Korg Modwave Wavetable Synthesizer
Synthesis powerhouse with distinctive wavetable timbres, Kaoss Physics, and Motion Sequencing 2.0.
modwave synthesis engine
When we call the wavetable oscillators "deep," we are not kidding. Start with over 200 wavetables, each containing up to 64 waveforms—from thousands of individual waves. Use the 30+ Modifiers to change their basic character, and the 13 Morph Types to process them in real-time. Create new hybrids from any two wavetables using the unique, realtime A/B Blend. Quick math: that's over 230 million wavetable variations out of the box, and that’s before you even add modulation. No need to stop there, though! Load your own custom wavetables in Serum or WaveEdit formats; there's room for thousands more*. Or, layer wavetables with samples from the built-in, multi-gigabyte PCM library.
*via Editor/Librarian software
Each Program has two full-featured wavetable oscillators, plus a sub oscillator/noise generator and any of a dozen stereo filter types, including the aggressive MS-20, sweet Polysix, and the newly enhanced Multi Filter. Animate almost any parameter using the massively flexible modulation system, with four triggerable envelopes, five LFOs, dual mod processors and two key-track generators–plus multi-lane Motion Sequencing and Kaoss Physics.
Even with all that synthesis power, playing up to four simultaneous wavetables per voice in a single Program, the modwave still achieves 32-voice polyphony, incredible for a wavetable synth. Layer two Programs together for double the possibilities.
Kaoss Physics models a ball rolling on a surface and/or bouncing off walls. Start the ball by flicking a finger on the x/y pad, or launch the ball automatically using a trigger source such as Gate + Damper. You can also directly control the ball by holding your finger on the pad. The position of the ball produces four modulation signals, which can be used to control any modulation destination you like: the X and Y locations, the distance from the center, and the angle relative to the X axis. This method of applying automated modulation is a first, and the results are modulations that are engrossing and evolving.
There is a bump in the virtual surface, going either down or up, like a valley or a hill. You can set the height or depth of the bump, and choose one of several different shapes for its slopes. The surface has adjustable friction, so that the ball slows down as it travels. There are walls on the four sides of the surface, and when the ball hits a wall, it bounces off. Walls can slow down the ball, as if they were padded, or accelerate the ball, like bumpers in a pinball machine. The walls can also be removed entirely, so that the surface wraps around to the opposite edges like a vintage arcade game.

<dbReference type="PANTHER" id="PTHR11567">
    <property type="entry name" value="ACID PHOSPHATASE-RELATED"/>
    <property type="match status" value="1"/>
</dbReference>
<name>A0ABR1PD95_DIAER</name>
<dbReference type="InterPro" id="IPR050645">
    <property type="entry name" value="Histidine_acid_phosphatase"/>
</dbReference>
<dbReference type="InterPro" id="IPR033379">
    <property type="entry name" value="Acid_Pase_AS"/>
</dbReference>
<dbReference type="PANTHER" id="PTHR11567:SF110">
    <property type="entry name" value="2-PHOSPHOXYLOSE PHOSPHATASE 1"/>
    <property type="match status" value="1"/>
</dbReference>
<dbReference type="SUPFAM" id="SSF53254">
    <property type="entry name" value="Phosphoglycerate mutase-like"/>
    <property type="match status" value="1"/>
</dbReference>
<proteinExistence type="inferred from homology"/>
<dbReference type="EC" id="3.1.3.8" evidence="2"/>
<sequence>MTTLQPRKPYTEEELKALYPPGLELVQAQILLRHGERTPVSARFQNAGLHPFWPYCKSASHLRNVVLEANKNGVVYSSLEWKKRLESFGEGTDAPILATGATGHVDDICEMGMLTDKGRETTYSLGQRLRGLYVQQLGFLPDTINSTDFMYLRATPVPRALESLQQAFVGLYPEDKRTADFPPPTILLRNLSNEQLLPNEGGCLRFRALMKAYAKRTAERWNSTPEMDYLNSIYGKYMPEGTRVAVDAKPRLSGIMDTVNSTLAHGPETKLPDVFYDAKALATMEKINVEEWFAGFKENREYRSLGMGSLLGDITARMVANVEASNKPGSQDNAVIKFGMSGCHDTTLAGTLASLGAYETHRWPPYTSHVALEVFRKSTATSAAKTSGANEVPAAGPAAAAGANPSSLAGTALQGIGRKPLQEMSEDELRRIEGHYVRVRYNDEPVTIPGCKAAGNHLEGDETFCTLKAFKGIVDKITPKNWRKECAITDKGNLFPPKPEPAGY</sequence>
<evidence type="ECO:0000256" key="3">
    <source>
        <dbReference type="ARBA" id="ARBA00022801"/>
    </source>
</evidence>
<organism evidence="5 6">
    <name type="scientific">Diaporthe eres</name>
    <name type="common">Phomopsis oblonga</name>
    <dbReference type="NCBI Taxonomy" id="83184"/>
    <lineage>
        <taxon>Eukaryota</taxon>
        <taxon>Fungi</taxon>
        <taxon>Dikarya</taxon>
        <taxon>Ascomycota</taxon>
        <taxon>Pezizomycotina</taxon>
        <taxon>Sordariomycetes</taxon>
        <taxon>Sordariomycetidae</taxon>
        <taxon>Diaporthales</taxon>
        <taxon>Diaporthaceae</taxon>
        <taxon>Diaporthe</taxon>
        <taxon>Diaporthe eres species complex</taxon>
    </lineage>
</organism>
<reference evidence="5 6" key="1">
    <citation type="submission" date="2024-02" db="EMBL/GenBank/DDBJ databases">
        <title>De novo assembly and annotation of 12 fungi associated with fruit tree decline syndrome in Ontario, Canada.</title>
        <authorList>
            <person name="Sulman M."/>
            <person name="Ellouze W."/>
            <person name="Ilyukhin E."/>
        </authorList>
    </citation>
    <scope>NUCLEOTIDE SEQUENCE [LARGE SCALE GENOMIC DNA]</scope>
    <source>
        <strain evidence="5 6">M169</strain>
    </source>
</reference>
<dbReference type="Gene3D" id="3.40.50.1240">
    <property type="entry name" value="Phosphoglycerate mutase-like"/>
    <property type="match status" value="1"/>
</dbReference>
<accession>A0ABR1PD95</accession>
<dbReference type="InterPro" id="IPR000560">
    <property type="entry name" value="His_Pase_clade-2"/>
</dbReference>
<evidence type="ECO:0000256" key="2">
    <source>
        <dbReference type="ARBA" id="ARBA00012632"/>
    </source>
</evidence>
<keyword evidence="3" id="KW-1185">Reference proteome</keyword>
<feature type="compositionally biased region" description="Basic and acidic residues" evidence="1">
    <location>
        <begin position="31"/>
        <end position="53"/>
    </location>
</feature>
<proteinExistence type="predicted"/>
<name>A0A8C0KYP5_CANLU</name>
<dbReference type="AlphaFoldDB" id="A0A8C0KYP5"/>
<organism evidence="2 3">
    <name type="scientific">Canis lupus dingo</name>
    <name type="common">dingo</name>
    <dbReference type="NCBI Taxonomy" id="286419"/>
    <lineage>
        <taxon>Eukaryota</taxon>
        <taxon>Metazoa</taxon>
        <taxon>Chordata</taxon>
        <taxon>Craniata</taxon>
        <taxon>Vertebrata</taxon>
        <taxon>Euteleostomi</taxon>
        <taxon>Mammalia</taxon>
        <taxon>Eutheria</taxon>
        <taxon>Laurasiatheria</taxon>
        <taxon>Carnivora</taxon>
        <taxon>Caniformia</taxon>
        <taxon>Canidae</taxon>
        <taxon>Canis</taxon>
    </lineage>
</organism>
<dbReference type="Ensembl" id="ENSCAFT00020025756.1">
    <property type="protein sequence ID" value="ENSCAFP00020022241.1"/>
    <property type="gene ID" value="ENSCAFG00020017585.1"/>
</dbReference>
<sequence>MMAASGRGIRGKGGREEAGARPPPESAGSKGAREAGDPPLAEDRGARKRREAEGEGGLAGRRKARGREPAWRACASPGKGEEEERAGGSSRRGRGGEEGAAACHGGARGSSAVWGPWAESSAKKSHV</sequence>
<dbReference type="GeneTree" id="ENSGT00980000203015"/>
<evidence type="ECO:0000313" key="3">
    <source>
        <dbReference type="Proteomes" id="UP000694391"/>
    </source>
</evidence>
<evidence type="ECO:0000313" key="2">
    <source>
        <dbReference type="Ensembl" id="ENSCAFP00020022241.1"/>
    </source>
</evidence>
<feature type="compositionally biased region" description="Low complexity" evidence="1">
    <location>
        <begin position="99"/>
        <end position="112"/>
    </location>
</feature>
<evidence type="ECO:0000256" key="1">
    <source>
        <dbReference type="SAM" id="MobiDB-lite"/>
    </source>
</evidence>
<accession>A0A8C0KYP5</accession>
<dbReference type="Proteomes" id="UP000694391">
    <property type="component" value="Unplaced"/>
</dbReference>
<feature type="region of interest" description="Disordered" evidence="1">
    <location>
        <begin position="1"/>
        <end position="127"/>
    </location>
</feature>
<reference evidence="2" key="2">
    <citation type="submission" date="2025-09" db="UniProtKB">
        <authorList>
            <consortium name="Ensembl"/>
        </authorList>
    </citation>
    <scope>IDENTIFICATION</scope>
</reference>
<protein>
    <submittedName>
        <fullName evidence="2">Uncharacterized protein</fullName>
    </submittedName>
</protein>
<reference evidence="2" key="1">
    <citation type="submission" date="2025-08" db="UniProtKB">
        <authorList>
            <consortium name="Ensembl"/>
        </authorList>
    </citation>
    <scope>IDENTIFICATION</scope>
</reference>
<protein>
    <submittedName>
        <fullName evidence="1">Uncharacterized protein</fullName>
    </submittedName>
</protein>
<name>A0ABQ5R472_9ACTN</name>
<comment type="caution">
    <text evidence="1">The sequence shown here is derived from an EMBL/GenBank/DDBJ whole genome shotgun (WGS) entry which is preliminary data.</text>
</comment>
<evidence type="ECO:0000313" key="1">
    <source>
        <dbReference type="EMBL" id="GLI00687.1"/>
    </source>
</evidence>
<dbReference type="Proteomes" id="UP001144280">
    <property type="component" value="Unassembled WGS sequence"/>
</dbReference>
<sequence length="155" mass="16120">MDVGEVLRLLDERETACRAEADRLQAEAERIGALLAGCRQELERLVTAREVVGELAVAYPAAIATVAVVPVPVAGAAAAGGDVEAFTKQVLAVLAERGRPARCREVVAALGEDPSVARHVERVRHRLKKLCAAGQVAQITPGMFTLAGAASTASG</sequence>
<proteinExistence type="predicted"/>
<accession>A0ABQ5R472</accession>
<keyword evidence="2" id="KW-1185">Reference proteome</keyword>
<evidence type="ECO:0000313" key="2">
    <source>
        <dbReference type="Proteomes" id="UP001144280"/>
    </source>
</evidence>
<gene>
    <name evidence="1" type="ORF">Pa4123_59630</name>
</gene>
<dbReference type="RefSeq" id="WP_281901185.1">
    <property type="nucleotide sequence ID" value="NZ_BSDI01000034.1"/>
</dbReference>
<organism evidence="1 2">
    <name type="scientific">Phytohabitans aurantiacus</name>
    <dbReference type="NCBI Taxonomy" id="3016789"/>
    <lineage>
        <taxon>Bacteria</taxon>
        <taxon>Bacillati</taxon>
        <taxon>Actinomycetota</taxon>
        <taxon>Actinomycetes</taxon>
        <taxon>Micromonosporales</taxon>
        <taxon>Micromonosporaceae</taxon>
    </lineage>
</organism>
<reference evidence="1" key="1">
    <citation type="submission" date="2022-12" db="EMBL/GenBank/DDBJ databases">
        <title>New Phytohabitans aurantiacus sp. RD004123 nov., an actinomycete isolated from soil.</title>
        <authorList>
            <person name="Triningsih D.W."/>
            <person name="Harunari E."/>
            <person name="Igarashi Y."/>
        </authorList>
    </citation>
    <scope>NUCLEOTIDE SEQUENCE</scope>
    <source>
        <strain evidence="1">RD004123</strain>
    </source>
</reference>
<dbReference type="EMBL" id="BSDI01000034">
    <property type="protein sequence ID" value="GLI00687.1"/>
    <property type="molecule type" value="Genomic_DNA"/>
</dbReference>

The modeled environment can create specific modulation effects. For instance, use a centered bump with negative height so that the modulation values always eventually return to 0. Or, position a bump with positive height on a side or a corner, to push modulation values away from that zone
Most parameters, including Tilt, Friction, Time, Bump Height and Position, etc. are modulatable. You can even modulate them from the Kaoss Physics outputs—for instance, try modulating Tilt X with Kaoss Y. The result is an interactive controller that amplifies your physical gestures, transforming them into complex musical results. Did we mention that it's fun, too?
Motion Sequencing 2.0
Motion Sequencing 2.0 is evolved from the wavestate’s Wave Sequencing 2.0. Timing, Pitch, Shape, and four sets of Step Sequence values are separated into “Lanes,” each with their own loop start and loop end, adding a deeper, more customizable level of phrase and modulation recording.
Every time the sequence moves forward, the individual Lanes are combined to create the output. For instance, a step sequence value may be matched with a different duration, pitch, and shape every time that it plays. You can modulate each Lane’s loop points separately for every note, using velocity, LFOs, envelopes, Mod Knobs, or other controllers. Each note in a chord can be playing something different!
Lanes can also randomize the step order every time they play. Finally, individual steps can be randomly skipped, with a modulatable probability from 0 to 100%. The result is organic, ever-changing sounds that respond to your control. The dual onboard arpeggiators can interact with Motion Sequences for even more possibilities.